Wednesday, 23 July 2014

"I hate Crosby, Stills, Nash and Young. I think they're cunts."

Quick confession: I read my chapters for this on the way to the beach on Friday, and I noticed that the copy expiry date for this said 18th July (i.e. that day) but I ignored it, happily highlighted stuff and then was somehow shocked when my ebook had expired on Saturday morning. It was totally easy to get the copy that had the longer expiry date (and I knew this was a thing, and should have sorted it out before now and boooo me) but I lost allll the hilarity I highlighted.
What I'm saying is, there might not be many quotes in this post, and also DON'T BE A FOOL LIKE ME. Also I am relying on you all to pick up my quote slack, so don't let me down.

SECOND CONFESSION: It's now Wednesday and I'm only just writing this. Again, don't be like me. Maybe it's a bit redundant to even write this now, but my thoughts on these chapters must be known by the woooorld.

So. Johanna has taken control of her life, repackaging herself as Dolly Wilde (Oscar Wilde's niece. Of course) but still retaining the core of herself so I don't have to worry about her going off the rails (although, you know, the book is young). I'm really pleased that this looks like the way it's going though- although Johanna may have changed wildly on the outside, and to the outside world, internally she's always going to be a little bit odd, and a little bit amazing.
Yeah, that too.
I relate pretty strongly to Johanna's experience with her extended family. She thinks she's going to shock them all by saying she's going to be a music journalist, but instead they take it in their stride, tell her it'll be awesome, and that actually, she's not even the first in the family to do it. I feel like there have been times where I've tried to shock my family by doing something weird (or at least thought they'd be shocked by what I'm doing) only for them to say 'that's cool! I'm glad you're doing something you like' or something of the sort, and that is the number one perk of having a truly supportive family.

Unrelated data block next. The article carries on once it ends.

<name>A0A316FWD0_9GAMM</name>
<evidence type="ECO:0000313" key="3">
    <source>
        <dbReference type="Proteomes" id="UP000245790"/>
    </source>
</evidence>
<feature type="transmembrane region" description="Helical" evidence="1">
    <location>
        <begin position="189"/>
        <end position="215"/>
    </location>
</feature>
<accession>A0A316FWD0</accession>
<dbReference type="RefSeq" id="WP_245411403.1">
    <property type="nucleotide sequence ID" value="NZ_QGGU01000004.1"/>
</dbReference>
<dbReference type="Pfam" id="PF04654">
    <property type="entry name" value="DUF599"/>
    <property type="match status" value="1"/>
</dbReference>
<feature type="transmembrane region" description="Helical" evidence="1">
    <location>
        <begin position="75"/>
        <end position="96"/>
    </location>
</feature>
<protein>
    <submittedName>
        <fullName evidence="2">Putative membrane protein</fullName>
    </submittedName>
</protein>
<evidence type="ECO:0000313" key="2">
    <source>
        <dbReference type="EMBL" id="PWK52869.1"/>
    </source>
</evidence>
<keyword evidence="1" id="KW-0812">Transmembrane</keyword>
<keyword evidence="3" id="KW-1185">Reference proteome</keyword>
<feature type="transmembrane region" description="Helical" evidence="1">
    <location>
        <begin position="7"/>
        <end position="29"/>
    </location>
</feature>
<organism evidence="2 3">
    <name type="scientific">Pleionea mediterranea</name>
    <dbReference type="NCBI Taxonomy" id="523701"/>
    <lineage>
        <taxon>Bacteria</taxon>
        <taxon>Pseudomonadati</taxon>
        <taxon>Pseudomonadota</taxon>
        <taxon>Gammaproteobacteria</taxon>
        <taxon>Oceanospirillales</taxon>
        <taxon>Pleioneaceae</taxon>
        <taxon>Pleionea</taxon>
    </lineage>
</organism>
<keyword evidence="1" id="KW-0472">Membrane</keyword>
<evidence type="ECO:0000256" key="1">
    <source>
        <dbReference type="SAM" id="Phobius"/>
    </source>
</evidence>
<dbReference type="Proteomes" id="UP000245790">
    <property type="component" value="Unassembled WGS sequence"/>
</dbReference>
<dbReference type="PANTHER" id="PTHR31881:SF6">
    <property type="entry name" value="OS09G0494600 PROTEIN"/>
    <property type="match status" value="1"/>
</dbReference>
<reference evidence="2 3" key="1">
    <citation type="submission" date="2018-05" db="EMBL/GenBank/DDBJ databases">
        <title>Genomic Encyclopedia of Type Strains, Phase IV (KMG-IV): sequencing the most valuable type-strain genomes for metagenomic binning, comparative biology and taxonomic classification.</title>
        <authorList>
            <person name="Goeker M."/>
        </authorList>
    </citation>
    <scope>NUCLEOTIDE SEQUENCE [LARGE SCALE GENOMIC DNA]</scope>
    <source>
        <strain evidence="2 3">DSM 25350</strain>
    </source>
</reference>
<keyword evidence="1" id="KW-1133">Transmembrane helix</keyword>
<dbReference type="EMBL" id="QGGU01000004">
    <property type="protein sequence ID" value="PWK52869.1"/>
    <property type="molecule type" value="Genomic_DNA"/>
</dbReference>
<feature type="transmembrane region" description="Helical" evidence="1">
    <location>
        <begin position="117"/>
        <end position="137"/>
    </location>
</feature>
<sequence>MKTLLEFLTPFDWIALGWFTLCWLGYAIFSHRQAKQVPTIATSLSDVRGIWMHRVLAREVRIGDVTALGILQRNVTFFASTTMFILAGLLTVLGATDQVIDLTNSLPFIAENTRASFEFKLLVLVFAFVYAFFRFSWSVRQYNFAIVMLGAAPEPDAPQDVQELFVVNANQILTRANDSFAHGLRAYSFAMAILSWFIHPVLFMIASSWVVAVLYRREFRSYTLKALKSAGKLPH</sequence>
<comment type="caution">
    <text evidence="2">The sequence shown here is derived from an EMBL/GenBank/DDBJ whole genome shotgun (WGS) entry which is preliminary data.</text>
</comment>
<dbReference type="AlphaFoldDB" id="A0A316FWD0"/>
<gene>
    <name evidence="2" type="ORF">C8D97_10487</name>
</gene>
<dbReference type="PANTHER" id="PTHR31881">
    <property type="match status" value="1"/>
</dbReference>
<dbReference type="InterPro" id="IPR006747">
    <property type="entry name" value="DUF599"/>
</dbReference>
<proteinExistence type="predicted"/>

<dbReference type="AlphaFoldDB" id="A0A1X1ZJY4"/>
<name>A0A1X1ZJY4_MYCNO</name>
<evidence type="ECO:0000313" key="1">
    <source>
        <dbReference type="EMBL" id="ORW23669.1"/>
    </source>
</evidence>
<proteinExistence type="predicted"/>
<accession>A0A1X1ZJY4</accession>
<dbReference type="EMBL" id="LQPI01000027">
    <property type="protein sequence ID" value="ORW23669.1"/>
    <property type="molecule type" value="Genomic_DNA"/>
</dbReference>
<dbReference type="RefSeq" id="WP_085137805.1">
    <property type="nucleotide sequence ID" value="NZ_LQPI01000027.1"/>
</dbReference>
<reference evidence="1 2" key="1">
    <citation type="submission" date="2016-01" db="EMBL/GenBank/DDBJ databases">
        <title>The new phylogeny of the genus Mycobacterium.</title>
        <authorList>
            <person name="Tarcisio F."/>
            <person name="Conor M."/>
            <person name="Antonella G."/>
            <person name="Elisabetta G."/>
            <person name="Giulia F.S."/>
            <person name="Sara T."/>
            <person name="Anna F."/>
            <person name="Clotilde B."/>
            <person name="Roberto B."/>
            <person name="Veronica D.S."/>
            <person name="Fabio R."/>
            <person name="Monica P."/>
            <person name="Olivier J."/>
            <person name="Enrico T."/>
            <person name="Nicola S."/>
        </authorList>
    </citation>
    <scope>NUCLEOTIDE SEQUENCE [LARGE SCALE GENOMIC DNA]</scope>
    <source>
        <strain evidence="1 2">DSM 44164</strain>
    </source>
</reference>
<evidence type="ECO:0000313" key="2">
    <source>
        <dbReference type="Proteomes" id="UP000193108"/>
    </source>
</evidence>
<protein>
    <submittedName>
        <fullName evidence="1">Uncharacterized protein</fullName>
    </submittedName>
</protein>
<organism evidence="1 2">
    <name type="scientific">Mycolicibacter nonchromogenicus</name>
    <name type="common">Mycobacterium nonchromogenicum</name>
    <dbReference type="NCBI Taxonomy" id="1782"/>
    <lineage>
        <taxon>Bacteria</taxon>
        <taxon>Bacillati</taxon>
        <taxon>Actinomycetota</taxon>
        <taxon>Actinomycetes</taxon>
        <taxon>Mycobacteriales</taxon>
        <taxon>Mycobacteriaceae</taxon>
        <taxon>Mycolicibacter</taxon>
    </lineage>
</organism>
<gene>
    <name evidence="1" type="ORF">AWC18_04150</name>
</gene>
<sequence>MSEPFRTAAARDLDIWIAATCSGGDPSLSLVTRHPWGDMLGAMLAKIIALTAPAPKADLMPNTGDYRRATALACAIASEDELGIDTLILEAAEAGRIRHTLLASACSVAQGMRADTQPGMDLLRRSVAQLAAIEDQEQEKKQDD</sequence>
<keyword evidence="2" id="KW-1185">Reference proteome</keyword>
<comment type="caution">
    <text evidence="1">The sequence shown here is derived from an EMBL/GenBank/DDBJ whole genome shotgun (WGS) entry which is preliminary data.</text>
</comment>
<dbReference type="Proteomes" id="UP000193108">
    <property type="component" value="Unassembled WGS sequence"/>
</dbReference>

And another conversation I've definitely had:
"And there's a whole series of 'You've changed' conversations- like we're trying to collect some kind of set.
'You've changed,' she says, as I come downstairs wearing a small black lace wedding veil.
'Well, that's good isn't it, Mother. Otherwise I'd still be excreting via your umbilical cord.'"
I'm not as witty as that, but I have absolutely had conversations with my mum that go 'but you used to love that when you were little!' 'I AM NO LONGER LITTLE.'